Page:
What is Kwanzaa and why is it celebrated

December 20, 2006 by  

The Nguzo Saba

Kwanzaa is a pan-African (to use a phrase once popular during the 60’s) or Diasporic (to use a modern common collective description) holiday was devised by Dr. Maulana Kerenga as a way to re-connect African Americans, and other global hyphenated Africans, with African culture, and celebrations.

Much has been made of the ‘authenticity’ of the celebration with critics condemning it as a fictional holiday made up so that we hyphenated Africans could have an alternative to the ‘white Christmas’ in which we were largely ignored. Supporters of Kwanzaa hail it as a celebration in which previously disconnected Africans (us Diasporic ones) can proudly reaffirm our attachment to ancient traditions and cultures of various African nations.

The origins of ‘Matunda ya Kwanza’

The word Kwanzaa comes from the Swahili phrase ‘Matunda ya Kwanza’ which translates as ‘first fruits’. As Kerenga states ‘Kwanzaa builds on the five fundamental activities of Continental African “first fruit” celebrations: in-gathering; reverence; commemoration; re-commitment; and celebration.1

Principally then we may consider the week long celebration as a way for Diasporic Africans to

  • restore a connection to continental African culture
  • re-establish communal bonds and our common identity as a global cultural community
  • re-introduce seven principles (the Nguzo Saba) that humans – in general and Diasporic Africans specifically – need, to develop a holistic approach to our lives

It is well to note that as a cultural and not a religious holiday, Kwanzaa is open to be recognised and celebrated by people of all religions.

The Seven Principles

The Nguzo Saba

An examination of The Seven Principles of Kwanzaa2 throws up an emphasis on collective endeavours and responsibility. This is something that has, over the past 20-30 years, been steadily eroded as a way of life, even for those who have always been here. The emphasis on the ‘individual’ is an ideology given prominence in the Thatcher years that lives on even now.

Many who arrived in the UK from parts of African and the Caribbean remember a time when hardships enforced by refusal of housing, relegation to menial, low paying jobs, disbarment from social and religious institutions and the general harassment and endangering of their ‘black’ bodies by the indigenous populations in the UK gave rise to a spirit within these communities of co-operation, support and economic survival. ‘Pardners’ gave those with little means the ability to buy cars and houses, shared (if overcrowded) accommodation gave those newly arrived a place to stay, the establishment of their own churches, clubs and bookshops gave them the ability to congregate and plan their collective response to their collective situation.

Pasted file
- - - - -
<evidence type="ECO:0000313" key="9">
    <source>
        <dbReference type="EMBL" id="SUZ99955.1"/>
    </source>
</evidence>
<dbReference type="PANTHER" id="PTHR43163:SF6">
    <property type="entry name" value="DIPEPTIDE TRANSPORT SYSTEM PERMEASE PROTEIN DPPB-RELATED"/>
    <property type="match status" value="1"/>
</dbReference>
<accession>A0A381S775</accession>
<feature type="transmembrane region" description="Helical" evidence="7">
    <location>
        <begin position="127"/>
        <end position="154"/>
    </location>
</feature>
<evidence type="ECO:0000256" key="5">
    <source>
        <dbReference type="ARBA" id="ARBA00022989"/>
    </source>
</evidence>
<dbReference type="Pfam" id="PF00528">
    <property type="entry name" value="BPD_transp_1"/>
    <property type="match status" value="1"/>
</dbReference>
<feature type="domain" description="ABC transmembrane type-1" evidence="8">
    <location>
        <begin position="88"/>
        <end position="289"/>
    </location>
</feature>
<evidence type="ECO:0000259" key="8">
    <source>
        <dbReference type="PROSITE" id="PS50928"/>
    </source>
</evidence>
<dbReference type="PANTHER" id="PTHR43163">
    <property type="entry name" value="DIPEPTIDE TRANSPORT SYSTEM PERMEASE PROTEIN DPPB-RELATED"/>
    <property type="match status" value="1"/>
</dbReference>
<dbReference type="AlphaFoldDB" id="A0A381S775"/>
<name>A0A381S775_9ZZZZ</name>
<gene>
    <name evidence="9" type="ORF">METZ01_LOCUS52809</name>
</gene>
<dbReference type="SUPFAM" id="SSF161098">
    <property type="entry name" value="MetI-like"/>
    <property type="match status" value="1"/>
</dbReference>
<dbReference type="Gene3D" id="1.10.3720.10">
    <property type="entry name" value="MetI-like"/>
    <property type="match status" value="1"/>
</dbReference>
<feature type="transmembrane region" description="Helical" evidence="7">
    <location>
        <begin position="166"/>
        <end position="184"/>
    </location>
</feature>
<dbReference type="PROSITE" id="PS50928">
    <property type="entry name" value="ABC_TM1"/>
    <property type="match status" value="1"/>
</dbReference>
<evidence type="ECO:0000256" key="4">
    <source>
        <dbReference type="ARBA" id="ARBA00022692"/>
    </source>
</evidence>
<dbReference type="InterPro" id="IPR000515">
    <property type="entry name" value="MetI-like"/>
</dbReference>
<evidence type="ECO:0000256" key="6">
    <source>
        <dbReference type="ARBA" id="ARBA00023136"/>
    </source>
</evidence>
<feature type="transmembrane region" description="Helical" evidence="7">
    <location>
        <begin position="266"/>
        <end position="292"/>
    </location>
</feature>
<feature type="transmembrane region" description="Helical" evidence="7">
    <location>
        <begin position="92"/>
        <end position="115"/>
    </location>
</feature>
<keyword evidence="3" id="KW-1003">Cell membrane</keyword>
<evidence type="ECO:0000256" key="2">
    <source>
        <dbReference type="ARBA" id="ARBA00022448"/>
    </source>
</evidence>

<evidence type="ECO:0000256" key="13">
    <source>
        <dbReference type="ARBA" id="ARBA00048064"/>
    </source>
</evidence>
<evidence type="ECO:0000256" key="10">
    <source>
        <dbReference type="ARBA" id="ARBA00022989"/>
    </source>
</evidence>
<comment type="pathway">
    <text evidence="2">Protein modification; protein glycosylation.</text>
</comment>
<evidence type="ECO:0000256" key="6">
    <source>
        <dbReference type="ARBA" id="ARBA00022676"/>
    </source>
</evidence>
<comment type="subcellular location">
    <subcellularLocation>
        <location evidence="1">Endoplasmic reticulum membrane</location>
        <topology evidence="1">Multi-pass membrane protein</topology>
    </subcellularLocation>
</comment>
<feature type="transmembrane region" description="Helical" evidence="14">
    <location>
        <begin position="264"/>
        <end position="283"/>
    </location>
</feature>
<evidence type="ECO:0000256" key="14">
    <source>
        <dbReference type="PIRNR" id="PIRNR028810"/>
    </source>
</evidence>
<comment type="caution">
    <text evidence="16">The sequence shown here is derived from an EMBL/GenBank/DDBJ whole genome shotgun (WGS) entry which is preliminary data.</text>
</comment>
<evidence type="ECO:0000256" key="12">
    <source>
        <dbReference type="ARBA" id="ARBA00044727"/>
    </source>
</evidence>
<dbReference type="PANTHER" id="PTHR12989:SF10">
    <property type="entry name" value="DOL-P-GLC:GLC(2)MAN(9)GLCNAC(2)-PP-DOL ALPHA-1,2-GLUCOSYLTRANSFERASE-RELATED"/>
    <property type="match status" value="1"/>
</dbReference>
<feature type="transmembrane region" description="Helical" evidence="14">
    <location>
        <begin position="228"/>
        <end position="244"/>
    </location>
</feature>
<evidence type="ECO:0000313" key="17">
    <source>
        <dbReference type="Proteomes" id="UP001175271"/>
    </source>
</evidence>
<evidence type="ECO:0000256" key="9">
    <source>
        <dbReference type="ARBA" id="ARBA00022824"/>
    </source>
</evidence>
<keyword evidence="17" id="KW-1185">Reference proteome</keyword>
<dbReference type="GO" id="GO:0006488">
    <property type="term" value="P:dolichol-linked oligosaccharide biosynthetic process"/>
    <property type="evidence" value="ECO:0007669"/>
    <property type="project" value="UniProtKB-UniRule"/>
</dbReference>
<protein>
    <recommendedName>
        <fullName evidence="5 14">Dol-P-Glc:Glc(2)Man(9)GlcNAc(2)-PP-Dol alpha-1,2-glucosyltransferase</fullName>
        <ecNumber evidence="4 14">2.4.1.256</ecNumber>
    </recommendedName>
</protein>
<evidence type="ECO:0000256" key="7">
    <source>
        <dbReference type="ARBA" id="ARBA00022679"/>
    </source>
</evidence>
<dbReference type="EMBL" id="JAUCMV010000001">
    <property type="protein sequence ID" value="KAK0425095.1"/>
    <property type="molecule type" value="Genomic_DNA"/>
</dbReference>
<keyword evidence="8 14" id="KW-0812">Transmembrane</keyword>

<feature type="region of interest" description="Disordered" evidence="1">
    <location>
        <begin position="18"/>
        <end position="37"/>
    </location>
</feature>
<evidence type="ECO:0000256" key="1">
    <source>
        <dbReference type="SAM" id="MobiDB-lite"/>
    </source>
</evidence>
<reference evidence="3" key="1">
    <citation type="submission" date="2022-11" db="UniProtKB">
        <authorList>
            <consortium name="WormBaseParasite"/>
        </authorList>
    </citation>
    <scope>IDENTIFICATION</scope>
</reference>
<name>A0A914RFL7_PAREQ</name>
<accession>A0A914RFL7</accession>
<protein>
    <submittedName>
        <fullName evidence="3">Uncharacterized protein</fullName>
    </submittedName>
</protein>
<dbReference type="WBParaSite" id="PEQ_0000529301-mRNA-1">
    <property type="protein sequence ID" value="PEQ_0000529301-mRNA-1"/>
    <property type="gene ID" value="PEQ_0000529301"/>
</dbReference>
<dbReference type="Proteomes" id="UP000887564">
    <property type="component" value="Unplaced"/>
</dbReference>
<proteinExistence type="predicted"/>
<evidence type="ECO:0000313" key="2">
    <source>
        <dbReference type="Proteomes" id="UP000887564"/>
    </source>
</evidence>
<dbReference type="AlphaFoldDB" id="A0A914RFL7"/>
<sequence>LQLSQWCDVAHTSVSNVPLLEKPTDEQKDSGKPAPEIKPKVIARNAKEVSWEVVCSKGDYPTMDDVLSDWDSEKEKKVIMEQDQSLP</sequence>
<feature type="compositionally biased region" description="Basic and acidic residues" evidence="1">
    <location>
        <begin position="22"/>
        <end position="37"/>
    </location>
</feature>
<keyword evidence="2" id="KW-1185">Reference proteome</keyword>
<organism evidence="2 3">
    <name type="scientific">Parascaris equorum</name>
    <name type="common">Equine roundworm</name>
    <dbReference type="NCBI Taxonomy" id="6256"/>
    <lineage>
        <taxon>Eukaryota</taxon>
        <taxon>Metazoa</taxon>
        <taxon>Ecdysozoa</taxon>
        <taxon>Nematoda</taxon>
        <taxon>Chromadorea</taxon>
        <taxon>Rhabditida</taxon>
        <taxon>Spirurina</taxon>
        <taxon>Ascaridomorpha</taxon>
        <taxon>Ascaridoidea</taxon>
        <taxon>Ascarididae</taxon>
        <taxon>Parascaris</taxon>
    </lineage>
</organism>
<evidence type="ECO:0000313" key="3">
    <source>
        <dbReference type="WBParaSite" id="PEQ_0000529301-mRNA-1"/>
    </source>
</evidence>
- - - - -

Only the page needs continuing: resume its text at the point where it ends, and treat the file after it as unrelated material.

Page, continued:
One can recognise the tenets inscribed within the seven principles (Unity, Self-Determination, Collective Work and Responsibility, Co-operative Economics, Purpose, Creativity and Faith) within their struggles to establish themselves in this country, once it became evident that a swift return to their countries of origin was not to be.

So why again

Kwanzaa is celebrated because it makes us think about others. It allows for a prolonged period of reflection, of giving thanks, of reassessment and planning for our collective futures.

We party, we eat food, we show love. It’s what we’ve always done, it’s what we should always do.

If you wish to know more about Kwanzaa you can visit the following external links. These links will open in a new window.


One Response to “What is Kwanzaa and why is it celebrated”

  1. akua ofosuhene on January 5th, 2009 10:23 am

    thank you so much for this article. I saw The Black Candle last night and would really like to hold Kwanzaa event in Februrary. your piece has given me a really full explanation. It’s a shame there doesn’t seem to be a UK organization.
    I think Kwanzaa is a wonderful and positive event for the community and I for one will be doing all I can to promote it.
    thanks again

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